The Dalek Book
|Authors||David Whitaker and Terry Nation|
|Illustrations||Richard Jennings, John Woods and A.B. Cornwell|
|Starring the Daleks, Susan Foreman and Jeff, Mary & Andy Stone|
A Review by Finn Clark 14/5/04
Glorious and strange. This book takes itself deadly seriously, but can be unintentionally hilarious. Its Daleks are as brutal as anyone could ask for, but sometimes lapse into ridiculously inappropriate behaviour. The 25th century universe we see here is full of rich, imaginative detail about the Daleks and hardly matches anything else in all of Doctor Who.
First of all, the very idea of a Dalek book is extraordinary. They're villains! We're accustomed to the idea now, but imagine trying to sell it to a publisher today. "The book's heroes want to invade Earth and kill mankind!" Imagine another SF show doing the same. The Darth Vader annual? The Klingon comic book? The Evil Galactic Conquerors monthly magazine?
These Daleks are bastards. They rack up a serious body count, not all of it offscreen. I liked the bit in The Oil Well where a Dalek sentry spots a shine in the Venusian jungle and instantly blasts the living shit out of it. ("Something is flashing in the forest KABLAM"). But then in Monsters of Gurnian they get dialogue like, "It will be amusing!" Okay, it's a horror planet. I like the idea of sadistic Daleks sending our heroes out among monsters, but it's hard to get your head around lines like, "We shall enjoy watching you walk amongst them."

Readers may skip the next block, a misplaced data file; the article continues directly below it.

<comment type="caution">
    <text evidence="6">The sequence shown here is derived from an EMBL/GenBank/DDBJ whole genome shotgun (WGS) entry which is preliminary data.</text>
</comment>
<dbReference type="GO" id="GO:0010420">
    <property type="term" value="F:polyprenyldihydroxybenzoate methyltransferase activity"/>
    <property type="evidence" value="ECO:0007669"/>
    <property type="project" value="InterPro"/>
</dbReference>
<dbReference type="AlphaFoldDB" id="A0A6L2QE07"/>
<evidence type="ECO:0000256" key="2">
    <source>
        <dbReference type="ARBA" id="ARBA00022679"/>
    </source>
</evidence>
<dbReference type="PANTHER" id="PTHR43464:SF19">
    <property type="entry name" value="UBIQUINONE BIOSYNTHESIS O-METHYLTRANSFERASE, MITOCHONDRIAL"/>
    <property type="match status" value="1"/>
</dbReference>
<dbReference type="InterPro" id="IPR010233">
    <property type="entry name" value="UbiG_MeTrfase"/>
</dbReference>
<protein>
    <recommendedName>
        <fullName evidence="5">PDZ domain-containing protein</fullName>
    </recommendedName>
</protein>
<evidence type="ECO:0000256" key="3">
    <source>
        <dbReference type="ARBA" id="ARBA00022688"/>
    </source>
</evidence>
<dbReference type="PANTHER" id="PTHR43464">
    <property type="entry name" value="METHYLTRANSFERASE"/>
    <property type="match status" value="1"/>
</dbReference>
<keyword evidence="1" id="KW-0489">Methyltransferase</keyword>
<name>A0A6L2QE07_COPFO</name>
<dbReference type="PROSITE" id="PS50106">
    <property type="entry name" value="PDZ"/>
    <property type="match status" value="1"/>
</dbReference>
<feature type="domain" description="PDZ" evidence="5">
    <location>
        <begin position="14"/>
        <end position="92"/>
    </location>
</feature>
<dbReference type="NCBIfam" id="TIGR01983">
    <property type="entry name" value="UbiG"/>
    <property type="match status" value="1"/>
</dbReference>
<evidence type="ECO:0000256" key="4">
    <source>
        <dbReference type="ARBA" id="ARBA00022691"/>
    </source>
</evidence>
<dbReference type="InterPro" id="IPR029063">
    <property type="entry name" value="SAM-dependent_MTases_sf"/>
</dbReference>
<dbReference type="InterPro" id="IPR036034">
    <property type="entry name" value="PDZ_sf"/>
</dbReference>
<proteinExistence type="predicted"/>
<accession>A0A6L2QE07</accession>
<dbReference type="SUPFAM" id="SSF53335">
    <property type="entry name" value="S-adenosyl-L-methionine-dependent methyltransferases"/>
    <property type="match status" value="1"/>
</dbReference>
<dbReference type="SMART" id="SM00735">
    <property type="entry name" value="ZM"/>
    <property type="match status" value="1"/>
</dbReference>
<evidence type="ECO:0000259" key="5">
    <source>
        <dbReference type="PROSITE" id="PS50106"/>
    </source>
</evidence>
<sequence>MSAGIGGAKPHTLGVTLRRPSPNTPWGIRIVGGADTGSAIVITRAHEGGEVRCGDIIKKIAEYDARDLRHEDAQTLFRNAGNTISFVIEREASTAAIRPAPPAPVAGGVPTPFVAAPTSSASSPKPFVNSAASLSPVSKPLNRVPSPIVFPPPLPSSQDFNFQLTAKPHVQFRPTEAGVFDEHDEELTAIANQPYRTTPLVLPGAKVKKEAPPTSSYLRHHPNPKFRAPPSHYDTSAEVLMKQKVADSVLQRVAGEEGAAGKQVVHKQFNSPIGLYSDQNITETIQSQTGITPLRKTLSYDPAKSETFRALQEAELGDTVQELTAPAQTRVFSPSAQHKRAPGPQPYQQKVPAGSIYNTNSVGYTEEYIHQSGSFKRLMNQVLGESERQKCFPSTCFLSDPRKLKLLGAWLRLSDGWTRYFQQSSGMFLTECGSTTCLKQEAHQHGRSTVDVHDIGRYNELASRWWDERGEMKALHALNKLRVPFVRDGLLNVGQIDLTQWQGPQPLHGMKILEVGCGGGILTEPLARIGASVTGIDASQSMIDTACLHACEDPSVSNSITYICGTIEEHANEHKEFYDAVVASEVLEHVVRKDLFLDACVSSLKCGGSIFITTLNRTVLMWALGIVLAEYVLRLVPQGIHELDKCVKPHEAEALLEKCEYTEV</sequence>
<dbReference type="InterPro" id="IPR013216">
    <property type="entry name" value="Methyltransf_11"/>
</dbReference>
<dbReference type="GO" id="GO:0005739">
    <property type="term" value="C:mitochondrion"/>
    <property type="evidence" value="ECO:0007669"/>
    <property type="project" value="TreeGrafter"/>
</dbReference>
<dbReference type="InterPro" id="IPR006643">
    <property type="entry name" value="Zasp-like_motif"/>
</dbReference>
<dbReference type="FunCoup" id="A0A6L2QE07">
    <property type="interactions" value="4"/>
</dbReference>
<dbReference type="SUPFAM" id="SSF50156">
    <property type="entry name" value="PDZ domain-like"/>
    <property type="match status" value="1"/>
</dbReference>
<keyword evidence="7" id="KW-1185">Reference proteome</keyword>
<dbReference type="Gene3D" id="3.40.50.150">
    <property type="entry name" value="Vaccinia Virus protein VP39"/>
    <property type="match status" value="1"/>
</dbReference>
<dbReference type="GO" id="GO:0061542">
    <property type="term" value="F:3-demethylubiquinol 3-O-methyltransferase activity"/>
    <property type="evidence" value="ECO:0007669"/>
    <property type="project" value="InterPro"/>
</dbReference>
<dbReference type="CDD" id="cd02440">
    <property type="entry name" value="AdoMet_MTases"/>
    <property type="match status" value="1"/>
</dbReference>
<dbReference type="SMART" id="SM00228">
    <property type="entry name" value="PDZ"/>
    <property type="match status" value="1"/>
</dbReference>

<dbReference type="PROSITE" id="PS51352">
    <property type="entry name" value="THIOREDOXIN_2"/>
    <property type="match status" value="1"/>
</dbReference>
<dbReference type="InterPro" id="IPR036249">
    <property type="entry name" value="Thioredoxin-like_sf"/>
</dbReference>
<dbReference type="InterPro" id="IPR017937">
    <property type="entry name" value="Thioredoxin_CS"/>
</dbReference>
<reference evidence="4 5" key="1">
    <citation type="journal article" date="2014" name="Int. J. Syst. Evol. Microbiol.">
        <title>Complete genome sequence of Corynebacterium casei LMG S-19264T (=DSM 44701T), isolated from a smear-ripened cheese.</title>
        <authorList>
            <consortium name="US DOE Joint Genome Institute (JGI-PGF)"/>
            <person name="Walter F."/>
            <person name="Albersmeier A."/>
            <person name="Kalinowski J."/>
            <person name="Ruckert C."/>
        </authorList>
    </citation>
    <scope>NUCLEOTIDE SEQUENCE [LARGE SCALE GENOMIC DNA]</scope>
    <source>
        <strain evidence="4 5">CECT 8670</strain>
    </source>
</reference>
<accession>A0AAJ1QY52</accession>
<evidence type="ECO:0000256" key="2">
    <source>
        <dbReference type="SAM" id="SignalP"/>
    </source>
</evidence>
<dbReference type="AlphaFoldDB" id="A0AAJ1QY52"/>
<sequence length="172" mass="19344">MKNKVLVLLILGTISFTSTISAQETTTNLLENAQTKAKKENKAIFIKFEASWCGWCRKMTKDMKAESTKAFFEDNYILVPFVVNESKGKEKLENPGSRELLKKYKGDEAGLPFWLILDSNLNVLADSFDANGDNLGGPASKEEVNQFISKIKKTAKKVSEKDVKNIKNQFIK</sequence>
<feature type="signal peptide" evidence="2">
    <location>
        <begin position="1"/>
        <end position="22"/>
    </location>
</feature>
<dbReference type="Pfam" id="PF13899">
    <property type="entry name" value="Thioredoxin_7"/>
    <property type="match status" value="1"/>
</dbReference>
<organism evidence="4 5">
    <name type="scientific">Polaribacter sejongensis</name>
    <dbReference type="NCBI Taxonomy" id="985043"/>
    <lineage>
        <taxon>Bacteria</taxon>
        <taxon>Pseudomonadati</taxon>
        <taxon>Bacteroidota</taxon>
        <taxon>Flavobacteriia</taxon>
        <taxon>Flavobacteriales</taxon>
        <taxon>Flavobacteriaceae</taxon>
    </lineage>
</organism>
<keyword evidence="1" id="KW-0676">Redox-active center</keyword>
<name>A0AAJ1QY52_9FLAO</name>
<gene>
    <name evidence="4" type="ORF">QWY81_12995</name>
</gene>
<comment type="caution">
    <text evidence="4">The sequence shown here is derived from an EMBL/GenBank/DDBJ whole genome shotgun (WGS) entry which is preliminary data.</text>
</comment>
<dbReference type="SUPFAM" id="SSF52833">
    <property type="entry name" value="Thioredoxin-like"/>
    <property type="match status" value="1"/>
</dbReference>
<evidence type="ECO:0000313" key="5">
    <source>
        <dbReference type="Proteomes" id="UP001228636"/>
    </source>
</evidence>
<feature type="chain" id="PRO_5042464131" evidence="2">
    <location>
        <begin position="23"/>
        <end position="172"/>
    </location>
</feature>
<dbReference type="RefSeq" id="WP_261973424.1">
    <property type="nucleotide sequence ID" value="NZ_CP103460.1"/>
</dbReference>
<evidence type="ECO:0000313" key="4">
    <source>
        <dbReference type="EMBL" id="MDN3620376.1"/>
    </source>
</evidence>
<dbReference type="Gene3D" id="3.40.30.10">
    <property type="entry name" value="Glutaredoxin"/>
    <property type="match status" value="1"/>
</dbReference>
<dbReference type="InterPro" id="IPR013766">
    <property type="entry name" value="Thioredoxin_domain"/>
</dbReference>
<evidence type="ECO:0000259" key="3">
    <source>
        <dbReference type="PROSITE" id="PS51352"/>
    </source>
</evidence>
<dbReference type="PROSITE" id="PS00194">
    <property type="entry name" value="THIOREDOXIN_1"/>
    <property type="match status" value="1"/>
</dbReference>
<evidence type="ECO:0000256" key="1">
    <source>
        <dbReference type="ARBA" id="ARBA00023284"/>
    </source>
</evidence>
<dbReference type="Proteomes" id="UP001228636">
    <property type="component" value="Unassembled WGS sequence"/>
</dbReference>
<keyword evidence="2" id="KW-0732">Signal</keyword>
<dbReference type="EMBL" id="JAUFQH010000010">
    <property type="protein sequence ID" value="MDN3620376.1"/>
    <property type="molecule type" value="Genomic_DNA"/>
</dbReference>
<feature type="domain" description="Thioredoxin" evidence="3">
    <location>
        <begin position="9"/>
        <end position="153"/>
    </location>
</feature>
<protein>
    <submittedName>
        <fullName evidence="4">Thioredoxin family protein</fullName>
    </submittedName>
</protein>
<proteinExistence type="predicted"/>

However that's merely odd. The Message of Mystery is... hmmm, better leave that for later in the review.
The book's stories combine to make a decade-long arc of Jeff, Mary and Andy Stone fighting the Dalek invasion of the solar system (2400-2409 AD). The best stuff is at the beginning with the Daleks conquering Venus; once they get beaten back in the confusingly written climax to The Secret of the Mountain, things just ain't the same. The Humanoids is silly and The Small Defender is risible, giving us a Dalek invasion of Earth that's foiled by a baby mole whose parents let him out to play. You know, a mole. The furry digging animal.
The comic strips are better than the short stories, if only because that medium is better suited to outrageous adventure. Invasion of the Daleks is awesome, The Oil Well is also great and I even had fun with The Monsters of Gurnian. However what I liked best about this book's comic strips was their sheer quantity. There's loads of 'em! Here's the full breakdown:
Invasion of the Daleks - 10 pages
The Oil Well - 8 pages